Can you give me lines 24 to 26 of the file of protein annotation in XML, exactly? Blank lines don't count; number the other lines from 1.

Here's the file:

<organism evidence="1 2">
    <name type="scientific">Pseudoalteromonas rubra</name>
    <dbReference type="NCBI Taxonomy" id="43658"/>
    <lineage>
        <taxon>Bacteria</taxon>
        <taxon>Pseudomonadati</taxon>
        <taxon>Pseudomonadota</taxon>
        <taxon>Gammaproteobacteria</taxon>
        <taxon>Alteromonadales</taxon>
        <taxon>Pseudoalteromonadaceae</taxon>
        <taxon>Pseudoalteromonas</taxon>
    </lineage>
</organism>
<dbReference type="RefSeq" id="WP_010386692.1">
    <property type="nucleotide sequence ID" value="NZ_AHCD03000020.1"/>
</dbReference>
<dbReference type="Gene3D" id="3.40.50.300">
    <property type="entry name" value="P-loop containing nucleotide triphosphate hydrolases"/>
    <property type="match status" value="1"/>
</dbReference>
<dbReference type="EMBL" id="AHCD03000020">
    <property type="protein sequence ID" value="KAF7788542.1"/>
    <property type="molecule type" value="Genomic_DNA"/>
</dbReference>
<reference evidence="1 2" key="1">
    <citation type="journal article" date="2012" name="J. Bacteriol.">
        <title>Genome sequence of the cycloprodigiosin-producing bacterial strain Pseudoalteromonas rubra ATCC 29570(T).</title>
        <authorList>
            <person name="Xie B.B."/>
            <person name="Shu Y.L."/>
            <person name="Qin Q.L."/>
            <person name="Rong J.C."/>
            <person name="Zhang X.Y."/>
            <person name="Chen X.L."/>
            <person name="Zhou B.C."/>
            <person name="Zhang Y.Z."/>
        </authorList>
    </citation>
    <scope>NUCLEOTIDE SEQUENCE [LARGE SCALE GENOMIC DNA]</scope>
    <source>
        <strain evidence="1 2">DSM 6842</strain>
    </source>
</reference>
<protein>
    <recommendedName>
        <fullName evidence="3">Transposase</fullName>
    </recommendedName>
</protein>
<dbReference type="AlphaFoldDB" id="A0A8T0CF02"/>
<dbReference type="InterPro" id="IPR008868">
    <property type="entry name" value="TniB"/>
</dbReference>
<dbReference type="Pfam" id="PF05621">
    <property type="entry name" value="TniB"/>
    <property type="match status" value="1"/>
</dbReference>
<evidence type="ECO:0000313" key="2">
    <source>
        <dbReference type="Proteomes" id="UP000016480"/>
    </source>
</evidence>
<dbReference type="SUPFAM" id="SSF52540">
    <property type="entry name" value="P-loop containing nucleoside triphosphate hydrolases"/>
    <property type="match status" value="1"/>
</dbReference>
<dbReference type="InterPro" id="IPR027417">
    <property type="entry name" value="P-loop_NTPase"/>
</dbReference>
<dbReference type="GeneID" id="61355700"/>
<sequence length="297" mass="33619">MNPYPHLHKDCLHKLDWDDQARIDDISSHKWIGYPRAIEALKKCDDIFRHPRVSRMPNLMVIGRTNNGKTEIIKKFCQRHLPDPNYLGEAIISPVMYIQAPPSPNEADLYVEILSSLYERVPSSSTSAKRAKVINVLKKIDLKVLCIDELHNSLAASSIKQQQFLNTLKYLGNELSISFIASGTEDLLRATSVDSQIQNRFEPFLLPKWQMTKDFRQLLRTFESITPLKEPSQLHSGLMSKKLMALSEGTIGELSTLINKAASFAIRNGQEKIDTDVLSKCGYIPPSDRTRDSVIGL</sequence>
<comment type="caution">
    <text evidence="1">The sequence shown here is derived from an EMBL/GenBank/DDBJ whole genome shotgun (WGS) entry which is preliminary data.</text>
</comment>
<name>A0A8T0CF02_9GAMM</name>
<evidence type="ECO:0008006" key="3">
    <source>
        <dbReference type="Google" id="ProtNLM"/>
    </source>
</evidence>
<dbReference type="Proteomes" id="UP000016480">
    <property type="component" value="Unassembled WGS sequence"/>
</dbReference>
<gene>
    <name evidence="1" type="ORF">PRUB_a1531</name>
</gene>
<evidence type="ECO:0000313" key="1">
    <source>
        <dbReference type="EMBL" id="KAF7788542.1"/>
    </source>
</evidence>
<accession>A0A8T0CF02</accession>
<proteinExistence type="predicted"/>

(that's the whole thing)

</dbReference>
<reference evidence="1 2" key="1">
    <citation type="journal article" date="2012" name="J. Bacteriol.">